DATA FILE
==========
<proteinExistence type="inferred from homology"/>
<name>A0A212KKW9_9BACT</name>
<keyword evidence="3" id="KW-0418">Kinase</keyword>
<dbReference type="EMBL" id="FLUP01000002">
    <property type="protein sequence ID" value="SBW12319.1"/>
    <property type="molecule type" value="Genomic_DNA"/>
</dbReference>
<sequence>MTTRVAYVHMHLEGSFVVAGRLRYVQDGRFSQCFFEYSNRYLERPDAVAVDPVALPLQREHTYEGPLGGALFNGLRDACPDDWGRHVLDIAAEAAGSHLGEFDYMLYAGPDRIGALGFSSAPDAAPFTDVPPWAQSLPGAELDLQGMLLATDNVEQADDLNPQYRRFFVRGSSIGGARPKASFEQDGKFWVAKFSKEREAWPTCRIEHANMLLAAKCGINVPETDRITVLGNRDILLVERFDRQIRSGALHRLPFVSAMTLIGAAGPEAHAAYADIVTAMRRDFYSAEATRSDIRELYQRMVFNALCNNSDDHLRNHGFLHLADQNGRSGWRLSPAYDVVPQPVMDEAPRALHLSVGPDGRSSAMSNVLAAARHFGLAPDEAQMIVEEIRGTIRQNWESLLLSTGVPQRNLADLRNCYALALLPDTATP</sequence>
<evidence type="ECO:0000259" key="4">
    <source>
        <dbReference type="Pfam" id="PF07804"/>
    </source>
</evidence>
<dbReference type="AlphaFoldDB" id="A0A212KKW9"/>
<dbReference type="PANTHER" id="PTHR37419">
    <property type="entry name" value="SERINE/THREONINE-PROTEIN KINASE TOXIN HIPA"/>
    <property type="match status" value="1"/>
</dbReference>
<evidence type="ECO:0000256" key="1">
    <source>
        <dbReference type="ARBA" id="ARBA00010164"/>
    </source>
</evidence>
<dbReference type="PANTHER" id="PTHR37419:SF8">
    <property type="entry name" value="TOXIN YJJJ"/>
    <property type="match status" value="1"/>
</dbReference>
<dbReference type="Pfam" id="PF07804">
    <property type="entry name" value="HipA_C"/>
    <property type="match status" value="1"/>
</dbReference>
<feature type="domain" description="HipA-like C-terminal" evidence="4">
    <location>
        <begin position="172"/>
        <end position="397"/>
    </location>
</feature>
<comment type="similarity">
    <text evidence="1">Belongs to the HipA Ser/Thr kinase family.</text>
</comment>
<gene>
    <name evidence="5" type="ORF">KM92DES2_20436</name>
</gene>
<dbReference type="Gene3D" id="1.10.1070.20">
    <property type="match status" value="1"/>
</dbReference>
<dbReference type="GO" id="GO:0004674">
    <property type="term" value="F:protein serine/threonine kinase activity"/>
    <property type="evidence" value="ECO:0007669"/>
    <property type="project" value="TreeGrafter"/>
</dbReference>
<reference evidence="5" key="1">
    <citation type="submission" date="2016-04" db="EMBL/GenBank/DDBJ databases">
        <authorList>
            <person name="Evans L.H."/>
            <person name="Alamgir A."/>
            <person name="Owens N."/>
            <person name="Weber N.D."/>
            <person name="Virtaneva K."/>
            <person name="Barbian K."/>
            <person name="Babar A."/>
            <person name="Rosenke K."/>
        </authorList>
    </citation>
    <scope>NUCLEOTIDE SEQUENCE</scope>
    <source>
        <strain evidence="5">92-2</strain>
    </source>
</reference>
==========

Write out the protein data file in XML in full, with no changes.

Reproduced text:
<proteinExistence type="inferred from homology"/>
<name>A0A212KKW9_9BACT</name>
<keyword evidence="3" id="KW-0418">Kinase</keyword>
<dbReference type="EMBL" id="FLUP01000002">
    <property type="protein sequence ID" value="SBW12319.1"/>
    <property type="molecule type" value="Genomic_DNA"/>
</dbReference>
<sequence>MTTRVAYVHMHLEGSFVVAGRLRYVQDGRFSQCFFEYSNRYLERPDAVAVDPVALPLQREHTYEGPLGGALFNGLRDACPDDWGRHVLDIAAEAAGSHLGEFDYMLYAGPDRIGALGFSSAPDAAPFTDVPPWAQSLPGAELDLQGMLLATDNVEQADDLNPQYRRFFVRGSSIGGARPKASFEQDGKFWVAKFSKEREAWPTCRIEHANMLLAAKCGINVPETDRITVLGNRDILLVERFDRQIRSGALHRLPFVSAMTLIGAAGPEAHAAYADIVTAMRRDFYSAEATRSDIRELYQRMVFNALCNNSDDHLRNHGFLHLADQNGRSGWRLSPAYDVVPQPVMDEAPRALHLSVGPDGRSSAMSNVLAAARHFGLAPDEAQMIVEEIRGTIRQNWESLLLSTGVPQRNLADLRNCYALALLPDTATP</sequence>
<evidence type="ECO:0000259" key="4">
    <source>
        <dbReference type="Pfam" id="PF07804"/>
    </source>
</evidence>
<dbReference type="AlphaFoldDB" id="A0A212KKW9"/>
<dbReference type="PANTHER" id="PTHR37419">
    <property type="entry name" value="SERINE/THREONINE-PROTEIN KINASE TOXIN HIPA"/>
    <property type="match status" value="1"/>
</dbReference>
<evidence type="ECO:0000256" key="1">
    <source>
        <dbReference type="ARBA" id="ARBA00010164"/>
    </source>
</evidence>
<dbReference type="PANTHER" id="PTHR37419:SF8">
    <property type="entry name" value="TOXIN YJJJ"/>
    <property type="match status" value="1"/>
</dbReference>
<dbReference type="Pfam" id="PF07804">
    <property type="entry name" value="HipA_C"/>
    <property type="match status" value="1"/>
</dbReference>
<feature type="domain" description="HipA-like C-terminal" evidence="4">
    <location>
        <begin position="172"/>
        <end position="397"/>
    </location>
</feature>
<comment type="similarity">
    <text evidence="1">Belongs to the HipA Ser/Thr kinase family.</text>
</comment>
<gene>
    <name evidence="5" type="ORF">KM92DES2_20436</name>
</gene>
<dbReference type="Gene3D" id="1.10.1070.20">
    <property type="match status" value="1"/>
</dbReference>
<dbReference type="GO" id="GO:0004674">
    <property type="term" value="F:protein serine/threonine kinase activity"/>
    <property type="evidence" value="ECO:0007669"/>
    <property type="project" value="TreeGrafter"/>
</dbReference>
<reference evidence="5" key="1">
    <citation type="submission" date="2016-04" db="EMBL/GenBank/DDBJ databases">
        <authorList>
            <person name="Evans L.H."/>
            <person name="Alamgir A."/>
            <person name="Owens N."/>
            <person name="Weber N.D."/>
            <person name="Virtaneva K."/>
            <person name="Barbian K."/>
            <person name="Babar A."/>
            <person name="Rosenke K."/>
        </authorList>
    </citation>
    <scope>NUCLEOTIDE SEQUENCE</scope>
    <source>
        <strain evidence="5">92-2</strain>
    </source>
</reference>